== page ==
After a few hours you have ideal baby-sized portions of healthy, home made frozen mash ready to defrost for eating or drinking. For the moment we are still make this stuff for use in a bottle, which is actually a pretty speedy process: simply add freshly boiled water to defrost and water down each cube.

frozen cubes carrots pumpkin mash

I’ll be mashing a lot more over the next few months, but whatever gets mashed and/or pureed it’s all pretty much the same process, just different ingredients – and little to no boiling required for fruit mashes.

Honestly, I had forgotten how much fun it can be to make mini dishes. Yay, I get to play kitchens again!

World Book Day UK

Today, the UK celebrates World Book Day. This is a bit odd, considering that it’s World Book Day and the rest of the world celebrates on 23 April… It should really be UK Book Day then, but I’m not going to let that little detail bother me. Any excuse to celebrate books, I say!

modern fiction 2 As I mentioned a few posts ago: we really, really like books in our house, and we, umm, well, we have one or two lying around. Okay, fine, we have tons and tons of them. They’re everywhere. There’s literally only one room in the house that has no books, and that’s the shower.

On our shelves (and our windowsills, and in little nooks here and there) we have all sorts: mythology, fairy tales, children’s books, young adult fiction, history, biographies, autobiographies, philosophy, fantasy, science-fiction, literary classics, modern fiction, essays … you name it.

fairytales and mythology

Besides the “classic” format, we also own a bunch of audiobooks (I’m a fan of the Dresden Files, read by James Marsters), and I have a Kindle loaded with titles – mostly modern (romantic) fiction.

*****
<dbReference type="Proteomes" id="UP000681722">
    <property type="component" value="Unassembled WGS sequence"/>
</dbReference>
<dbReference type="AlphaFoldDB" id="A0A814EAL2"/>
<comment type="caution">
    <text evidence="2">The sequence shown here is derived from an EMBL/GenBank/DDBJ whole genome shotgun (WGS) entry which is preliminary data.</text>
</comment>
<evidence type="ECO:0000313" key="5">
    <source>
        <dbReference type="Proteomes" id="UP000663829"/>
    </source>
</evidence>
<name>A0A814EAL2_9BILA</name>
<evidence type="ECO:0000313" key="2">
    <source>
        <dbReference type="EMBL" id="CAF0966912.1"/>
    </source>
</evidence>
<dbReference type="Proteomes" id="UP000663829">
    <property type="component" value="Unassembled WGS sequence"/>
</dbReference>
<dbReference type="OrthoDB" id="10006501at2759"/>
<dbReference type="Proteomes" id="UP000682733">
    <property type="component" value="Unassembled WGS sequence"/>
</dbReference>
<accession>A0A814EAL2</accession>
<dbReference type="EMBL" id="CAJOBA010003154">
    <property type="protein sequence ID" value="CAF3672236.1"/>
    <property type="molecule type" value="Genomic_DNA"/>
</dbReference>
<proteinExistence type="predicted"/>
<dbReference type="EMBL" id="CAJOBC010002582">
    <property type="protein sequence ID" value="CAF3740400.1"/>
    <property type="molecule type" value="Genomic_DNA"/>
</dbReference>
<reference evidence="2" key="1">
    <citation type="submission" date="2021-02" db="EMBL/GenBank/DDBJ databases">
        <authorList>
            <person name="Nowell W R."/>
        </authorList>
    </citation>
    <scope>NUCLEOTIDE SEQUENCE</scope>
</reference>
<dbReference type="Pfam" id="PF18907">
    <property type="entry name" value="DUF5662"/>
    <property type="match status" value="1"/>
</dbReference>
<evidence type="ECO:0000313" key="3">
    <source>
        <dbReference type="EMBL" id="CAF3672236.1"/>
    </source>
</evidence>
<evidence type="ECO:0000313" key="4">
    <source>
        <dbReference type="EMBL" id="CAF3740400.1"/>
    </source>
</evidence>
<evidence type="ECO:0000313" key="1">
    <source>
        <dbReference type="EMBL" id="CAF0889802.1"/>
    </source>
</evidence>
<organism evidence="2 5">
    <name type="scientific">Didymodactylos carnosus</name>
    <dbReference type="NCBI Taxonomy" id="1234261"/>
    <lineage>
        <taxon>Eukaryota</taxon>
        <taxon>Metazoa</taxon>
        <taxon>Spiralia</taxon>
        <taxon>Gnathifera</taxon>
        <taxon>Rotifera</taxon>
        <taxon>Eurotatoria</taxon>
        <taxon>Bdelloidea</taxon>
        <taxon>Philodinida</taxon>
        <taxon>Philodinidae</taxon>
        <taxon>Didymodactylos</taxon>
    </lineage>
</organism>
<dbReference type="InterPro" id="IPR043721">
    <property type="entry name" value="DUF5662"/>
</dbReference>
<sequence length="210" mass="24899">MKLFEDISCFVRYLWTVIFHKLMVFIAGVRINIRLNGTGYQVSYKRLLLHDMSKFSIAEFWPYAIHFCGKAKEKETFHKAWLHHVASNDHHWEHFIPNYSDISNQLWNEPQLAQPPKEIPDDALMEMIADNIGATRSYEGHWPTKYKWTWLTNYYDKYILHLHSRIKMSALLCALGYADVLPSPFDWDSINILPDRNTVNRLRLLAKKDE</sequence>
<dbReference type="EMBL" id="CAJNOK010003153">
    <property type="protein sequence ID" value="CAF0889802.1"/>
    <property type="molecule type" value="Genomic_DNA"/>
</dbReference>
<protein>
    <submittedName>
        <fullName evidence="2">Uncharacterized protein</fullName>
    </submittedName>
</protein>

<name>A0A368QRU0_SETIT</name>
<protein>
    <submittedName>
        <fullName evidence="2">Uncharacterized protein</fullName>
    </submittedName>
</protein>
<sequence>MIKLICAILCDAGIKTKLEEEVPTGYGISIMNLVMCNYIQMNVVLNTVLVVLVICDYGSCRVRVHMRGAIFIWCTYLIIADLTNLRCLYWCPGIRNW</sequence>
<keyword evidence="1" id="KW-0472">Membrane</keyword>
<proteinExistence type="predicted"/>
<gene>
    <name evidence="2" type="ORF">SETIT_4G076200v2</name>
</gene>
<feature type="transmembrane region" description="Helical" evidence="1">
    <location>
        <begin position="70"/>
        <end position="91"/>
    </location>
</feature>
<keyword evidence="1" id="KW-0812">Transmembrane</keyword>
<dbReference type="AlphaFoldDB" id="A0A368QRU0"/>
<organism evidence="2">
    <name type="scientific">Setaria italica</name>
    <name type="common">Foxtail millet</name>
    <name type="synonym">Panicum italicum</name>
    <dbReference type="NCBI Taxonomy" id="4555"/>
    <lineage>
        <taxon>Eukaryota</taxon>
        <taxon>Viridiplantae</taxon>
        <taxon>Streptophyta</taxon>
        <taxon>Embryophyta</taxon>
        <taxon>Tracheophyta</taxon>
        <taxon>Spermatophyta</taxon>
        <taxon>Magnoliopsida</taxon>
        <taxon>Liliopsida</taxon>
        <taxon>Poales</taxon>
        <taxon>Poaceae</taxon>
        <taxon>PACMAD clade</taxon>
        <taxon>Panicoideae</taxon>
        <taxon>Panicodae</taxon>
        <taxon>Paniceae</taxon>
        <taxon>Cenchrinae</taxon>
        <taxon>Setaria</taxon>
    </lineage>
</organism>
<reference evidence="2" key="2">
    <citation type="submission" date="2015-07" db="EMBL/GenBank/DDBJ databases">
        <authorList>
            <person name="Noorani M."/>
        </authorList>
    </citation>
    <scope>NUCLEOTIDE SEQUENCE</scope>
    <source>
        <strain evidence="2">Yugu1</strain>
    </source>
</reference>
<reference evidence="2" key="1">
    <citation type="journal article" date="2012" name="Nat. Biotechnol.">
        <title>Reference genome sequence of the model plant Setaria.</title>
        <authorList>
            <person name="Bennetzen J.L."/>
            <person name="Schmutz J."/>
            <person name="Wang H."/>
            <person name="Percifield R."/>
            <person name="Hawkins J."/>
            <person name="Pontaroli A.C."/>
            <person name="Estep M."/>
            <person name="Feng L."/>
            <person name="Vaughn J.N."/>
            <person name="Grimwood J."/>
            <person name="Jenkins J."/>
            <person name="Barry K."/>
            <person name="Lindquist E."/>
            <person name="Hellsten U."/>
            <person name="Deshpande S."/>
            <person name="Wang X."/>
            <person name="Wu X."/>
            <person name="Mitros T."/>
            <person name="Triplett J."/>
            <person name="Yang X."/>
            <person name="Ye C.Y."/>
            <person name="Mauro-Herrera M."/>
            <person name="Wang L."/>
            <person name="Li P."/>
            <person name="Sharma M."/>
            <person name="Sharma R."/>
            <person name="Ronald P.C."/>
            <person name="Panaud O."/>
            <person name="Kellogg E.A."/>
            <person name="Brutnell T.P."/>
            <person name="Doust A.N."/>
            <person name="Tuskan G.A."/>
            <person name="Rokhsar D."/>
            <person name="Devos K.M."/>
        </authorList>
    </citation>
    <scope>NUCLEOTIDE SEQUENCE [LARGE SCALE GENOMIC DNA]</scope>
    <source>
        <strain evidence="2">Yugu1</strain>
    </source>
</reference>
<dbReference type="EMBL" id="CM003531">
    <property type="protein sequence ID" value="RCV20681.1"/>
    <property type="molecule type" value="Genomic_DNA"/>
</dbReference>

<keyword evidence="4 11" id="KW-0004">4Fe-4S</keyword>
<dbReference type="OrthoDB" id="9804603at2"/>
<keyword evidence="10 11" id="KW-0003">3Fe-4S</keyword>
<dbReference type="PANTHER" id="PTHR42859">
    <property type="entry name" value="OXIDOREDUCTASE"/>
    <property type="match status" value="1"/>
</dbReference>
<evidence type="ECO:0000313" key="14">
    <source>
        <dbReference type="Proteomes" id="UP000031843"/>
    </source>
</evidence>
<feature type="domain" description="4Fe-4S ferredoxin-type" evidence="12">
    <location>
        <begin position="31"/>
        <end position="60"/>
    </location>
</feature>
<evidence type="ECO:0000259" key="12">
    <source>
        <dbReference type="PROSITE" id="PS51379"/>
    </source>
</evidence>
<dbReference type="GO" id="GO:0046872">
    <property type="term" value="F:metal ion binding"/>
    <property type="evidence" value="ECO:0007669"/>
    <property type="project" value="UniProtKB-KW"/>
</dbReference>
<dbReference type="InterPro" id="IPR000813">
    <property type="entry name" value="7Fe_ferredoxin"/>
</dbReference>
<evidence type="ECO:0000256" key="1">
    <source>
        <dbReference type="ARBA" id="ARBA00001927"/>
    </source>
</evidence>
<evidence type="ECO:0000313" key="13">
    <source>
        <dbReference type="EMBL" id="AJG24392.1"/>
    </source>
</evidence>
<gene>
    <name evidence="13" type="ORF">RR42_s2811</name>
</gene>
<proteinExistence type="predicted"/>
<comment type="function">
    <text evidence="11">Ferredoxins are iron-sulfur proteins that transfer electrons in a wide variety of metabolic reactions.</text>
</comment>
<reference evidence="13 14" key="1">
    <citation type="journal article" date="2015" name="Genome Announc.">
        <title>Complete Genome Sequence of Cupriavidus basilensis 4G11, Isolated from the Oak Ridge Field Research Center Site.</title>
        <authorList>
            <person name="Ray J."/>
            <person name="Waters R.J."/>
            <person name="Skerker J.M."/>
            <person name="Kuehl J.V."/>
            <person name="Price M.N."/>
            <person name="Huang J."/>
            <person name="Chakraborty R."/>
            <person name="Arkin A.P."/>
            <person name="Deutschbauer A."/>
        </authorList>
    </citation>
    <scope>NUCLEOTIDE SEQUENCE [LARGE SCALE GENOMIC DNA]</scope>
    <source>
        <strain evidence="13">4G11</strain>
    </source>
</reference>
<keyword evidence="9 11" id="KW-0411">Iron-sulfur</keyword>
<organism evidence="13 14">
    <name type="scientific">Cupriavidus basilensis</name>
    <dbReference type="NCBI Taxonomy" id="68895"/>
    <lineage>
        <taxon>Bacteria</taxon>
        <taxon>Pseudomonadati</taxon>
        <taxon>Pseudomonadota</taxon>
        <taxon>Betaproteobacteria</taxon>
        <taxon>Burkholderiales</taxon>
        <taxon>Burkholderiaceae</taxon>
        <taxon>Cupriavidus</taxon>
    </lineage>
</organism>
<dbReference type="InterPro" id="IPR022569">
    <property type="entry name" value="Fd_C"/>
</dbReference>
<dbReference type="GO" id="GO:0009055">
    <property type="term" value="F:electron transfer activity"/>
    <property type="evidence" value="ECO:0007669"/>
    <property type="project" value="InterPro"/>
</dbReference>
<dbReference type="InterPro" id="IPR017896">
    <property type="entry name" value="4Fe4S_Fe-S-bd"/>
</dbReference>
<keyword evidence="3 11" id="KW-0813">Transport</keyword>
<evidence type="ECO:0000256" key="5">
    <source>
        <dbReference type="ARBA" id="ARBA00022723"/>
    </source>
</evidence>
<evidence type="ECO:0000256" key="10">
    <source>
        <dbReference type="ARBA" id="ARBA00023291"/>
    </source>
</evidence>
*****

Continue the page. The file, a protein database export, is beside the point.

modern fiction

The kids’ rooms are also packed with books – some they can read or from which they can be read now, some our daughter has read or has had read to her and can’t bear to part with, and some for them to read later when they’re ready for them.

books YMA books LMS

To me books are magic. Between their covers they contain worlds and galaxies, perspectives, ideas, philosophies, life lessons, the chance to be someone, anyone anywhere, just for a few hours. Books are like time travel, teleportation and transformation all rolled into one.

I’m grateful for the various digital formats because we’re running out or wall and shelf space and going digital means I can keep collecting books since all these titles only take up the space of my e-reader, but if I ever make enough money I’m buying or building a house with a library for “real” books: one of those high-ceilinged ones where you can’t see the walls for the floor-to-ceiling shelves. And of course one of those ladders-on-wheels to get to the high-up volumes, and reading tables with reading lights, and high-backed cushy seats that you can crawl into and lounge in for hours.

One day…

For now I’m very happy with our bookcases – they hold a lot of books – and with our new couch arriving any day now, I foresee many happy hours of reading.

Happy (belated) birthday, Dr Seuss

Yesterday was Dr Seuss‘s birthday, as my sister reminded me today. It got snowed under, I’m ashamed to say, by chores and deadlines and planning for events. When it comes to significant days, March is actually pretty full of them: Thursday the 5th is World Book Day, Sunday the 8th is International Women’s Day, and Saturday the 14th is Albert Einstein‘s birthday (1879).